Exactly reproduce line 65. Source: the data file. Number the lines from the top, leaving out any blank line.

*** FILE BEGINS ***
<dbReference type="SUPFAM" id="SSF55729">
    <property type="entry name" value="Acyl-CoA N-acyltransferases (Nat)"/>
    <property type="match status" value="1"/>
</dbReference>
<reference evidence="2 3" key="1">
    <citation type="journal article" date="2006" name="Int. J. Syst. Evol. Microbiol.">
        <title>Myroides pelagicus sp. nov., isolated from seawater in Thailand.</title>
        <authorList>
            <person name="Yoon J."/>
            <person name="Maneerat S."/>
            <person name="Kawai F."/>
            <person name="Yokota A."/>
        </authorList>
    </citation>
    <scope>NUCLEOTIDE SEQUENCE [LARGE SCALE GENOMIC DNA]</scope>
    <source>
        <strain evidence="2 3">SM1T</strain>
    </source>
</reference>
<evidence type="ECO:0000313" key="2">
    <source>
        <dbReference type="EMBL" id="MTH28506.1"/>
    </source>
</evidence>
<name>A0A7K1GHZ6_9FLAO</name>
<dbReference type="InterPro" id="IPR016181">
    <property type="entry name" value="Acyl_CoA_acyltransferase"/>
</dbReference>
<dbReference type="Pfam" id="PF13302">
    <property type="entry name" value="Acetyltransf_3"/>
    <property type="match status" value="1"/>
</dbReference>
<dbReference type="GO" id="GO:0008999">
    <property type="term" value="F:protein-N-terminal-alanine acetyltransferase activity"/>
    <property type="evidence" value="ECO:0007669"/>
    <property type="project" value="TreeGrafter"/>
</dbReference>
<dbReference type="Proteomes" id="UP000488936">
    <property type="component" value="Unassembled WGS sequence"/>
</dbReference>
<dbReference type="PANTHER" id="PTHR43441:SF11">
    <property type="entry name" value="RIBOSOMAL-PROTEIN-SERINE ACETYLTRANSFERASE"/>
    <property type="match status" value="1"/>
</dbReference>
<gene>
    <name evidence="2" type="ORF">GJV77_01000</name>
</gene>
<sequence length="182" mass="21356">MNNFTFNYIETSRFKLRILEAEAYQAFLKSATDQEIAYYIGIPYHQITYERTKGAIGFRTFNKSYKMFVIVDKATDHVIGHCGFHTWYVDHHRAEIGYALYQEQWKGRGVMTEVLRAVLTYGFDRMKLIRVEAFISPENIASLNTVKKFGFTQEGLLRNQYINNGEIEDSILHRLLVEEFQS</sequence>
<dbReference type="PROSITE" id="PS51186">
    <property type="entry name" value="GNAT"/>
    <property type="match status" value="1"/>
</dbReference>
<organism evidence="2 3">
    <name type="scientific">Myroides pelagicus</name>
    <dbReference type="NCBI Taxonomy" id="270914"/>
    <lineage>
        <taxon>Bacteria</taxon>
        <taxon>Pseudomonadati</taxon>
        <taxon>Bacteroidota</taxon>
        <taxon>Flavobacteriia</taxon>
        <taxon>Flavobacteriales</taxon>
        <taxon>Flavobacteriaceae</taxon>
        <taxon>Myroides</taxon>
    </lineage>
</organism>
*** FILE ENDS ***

</organism>